Archive | June, 2021

Hello Hollyhock!

24 Jun


Monarch on Milkweed — In June!

23 Jun

I happened uponn this monarch butterfly feeding. Its too early for the 2021 migration, so this is likely a straggler from 2020. Stay tunned for more about catching, tagging, and raising Monarchs in late July thru October.

Weekend of June 19, Garden Scenes

21 Jun
Mila waters after direct sowing cucumber seeds.
We planted multiple types of cucumbers, including “Straight 8s” and “Munchers“

Cucumber Seed Planting, 3:30 pm Today

19 Jun

March 2016: Benji and Warner plant seeds

For any interested kids/families/CV residents, we will be planting cucumber seeds today from @3:30pm to 3:45pm.


Looking for inspiration? Read the CV play area cucumber poem written by Warner (above right) when he was 9 years old.

Eggplant Blooms, Painted Lady Butterfly Lands and More

14 Jun
Painted lady on borage leaves
Cucumber plant is ready to start climin

First CV Sunflower Opens — Happy Summer!

11 Jun

Volunteers Needed! ISO July Garden Caregivers

9 Jun

Can you take a weekly shift, such as every Thursday night in July, to check on the garden? It takes only 10 minutes, (x 4 weeks) but is crucial for community garden success!

What Do I Need to Do?

We need your eyes on the garden! If you sign up for a morning shift, you will check the soil in the raised beds to make sure it is damp and the irrigation system is working; then use the sprayer to water the containers that are not connected to the irrigation drip hoses. You will look over the general area and report signs of trouble: yellowing diseased-looking plants or new rodent burrows (these look like freshly dug piles of dirt)

On the evening shift, you will check to see that things are copacetic, then spritz the cedar chips on the ground (the smell of cedar keep rats away — they navigate by scent, so if they cannot smell, they can’t find the garden). In either case, if you encounter a problem, let the other volunteers know via group text. See more specific details here.

Why Must I Commit to a Weekly Shift?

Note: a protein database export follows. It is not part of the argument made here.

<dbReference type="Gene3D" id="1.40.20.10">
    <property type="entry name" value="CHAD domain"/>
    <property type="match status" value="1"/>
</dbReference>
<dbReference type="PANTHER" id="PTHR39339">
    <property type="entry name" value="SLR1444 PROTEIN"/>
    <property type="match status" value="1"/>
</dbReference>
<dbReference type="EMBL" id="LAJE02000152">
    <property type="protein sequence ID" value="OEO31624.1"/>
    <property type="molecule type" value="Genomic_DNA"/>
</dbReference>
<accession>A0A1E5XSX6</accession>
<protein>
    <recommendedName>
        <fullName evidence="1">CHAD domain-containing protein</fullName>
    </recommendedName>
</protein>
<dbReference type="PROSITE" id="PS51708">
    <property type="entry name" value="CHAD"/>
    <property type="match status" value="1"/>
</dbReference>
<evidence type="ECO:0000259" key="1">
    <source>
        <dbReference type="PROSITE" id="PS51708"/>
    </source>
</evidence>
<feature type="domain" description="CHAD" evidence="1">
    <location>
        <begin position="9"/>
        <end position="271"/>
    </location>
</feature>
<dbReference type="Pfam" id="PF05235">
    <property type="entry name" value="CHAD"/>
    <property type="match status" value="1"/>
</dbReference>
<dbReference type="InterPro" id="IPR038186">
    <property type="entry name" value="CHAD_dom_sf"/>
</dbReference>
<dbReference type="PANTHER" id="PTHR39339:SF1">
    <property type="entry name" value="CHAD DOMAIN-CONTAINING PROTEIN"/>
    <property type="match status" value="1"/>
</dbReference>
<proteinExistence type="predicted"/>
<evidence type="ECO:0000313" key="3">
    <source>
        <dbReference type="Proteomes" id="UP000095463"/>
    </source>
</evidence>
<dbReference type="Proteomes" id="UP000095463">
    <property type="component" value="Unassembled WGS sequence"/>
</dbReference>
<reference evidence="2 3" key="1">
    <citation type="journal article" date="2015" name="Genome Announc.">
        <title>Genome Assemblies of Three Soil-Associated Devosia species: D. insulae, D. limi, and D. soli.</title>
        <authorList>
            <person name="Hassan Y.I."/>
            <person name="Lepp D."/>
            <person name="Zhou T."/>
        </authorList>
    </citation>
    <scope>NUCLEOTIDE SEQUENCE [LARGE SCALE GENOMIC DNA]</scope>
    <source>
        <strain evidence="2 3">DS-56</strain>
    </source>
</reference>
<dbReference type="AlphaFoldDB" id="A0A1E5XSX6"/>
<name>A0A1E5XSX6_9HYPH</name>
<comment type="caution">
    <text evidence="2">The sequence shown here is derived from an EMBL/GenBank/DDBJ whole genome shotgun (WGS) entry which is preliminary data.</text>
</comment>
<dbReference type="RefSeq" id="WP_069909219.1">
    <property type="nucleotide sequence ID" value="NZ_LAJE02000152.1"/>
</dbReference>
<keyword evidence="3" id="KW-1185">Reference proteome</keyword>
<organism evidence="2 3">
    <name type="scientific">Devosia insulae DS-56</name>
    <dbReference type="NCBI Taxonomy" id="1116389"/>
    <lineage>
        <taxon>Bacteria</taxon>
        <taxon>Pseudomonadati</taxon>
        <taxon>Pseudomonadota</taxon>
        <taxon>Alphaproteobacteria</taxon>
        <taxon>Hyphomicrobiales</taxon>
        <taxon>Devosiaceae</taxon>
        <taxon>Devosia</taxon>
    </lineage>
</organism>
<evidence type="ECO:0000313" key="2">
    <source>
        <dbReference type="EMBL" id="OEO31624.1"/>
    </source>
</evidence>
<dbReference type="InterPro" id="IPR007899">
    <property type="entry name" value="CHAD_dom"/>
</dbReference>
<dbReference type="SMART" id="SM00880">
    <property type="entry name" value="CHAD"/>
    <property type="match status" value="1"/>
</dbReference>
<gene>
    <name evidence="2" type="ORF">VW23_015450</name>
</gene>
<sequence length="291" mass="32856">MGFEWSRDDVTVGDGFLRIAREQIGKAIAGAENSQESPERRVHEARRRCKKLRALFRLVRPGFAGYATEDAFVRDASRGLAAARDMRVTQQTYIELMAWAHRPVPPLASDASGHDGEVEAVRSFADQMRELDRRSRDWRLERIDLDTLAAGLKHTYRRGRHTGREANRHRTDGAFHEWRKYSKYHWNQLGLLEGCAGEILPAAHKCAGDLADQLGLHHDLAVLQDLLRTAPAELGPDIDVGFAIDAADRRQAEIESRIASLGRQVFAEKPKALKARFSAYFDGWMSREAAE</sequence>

For the sake of simplicity, it is best for volunteers to commit to a regular weekly shift for one month, such as Saturday mornings in July, and then ask for coverage if/when you can’t make it. Some 6-7 families communicate via group text and an electronic shared garden journal, and so far, it hasn’t been difficult to get another volunteer to cover a shift. (But it is up to you, the regular shift holder, to find your replacement.)

Believe it or not, the garden plants need to be checked twice a day. This helps us address problems (bug infestation, disease spread, rodents trying to establish a burrow in the beds) at the first sign of trouble. Volunteers don’t have to address the problems themselves, but they should report them to the group ASAP.

My Child Loves to Water, But We’re Too Busy to Sign Up!

We understand that not everyone can give time to work in the garden. We love for kids to water as much as they do! But over the years we have learned that a community garden only works when tasks are shared and committed volunteers can rely on each other to execute crucial tasks. If your child likes to water, try a shift! In both the morning and the evenings there are some light watering duties, and we can arrange for special opportunities if you volunteer for a specific weekly slot or support garden maintenance this season in some way.

What’s the Next Step?

Type your name, email address and cell phone number next to the shift(s) that you are interested in via this shared schedule. If there is already a name next to your preferred day and time, add your name/contact info in the next column.

We will contact you to add you to the group messaging app (group texts are reserved for urgent communications) and grant you access to the shared garden diary document via email. For more information, read more about the tasks, check out the shared garden journal entries or send a question to Thank you!

Don’t forget the best perk — sampling the product!

6 Jun

Flowers on the Verge of Bloom

4 Jun

June Fruits Have Arrived

3 Jun

Snap Peas Are Here!

%d bloggers like this: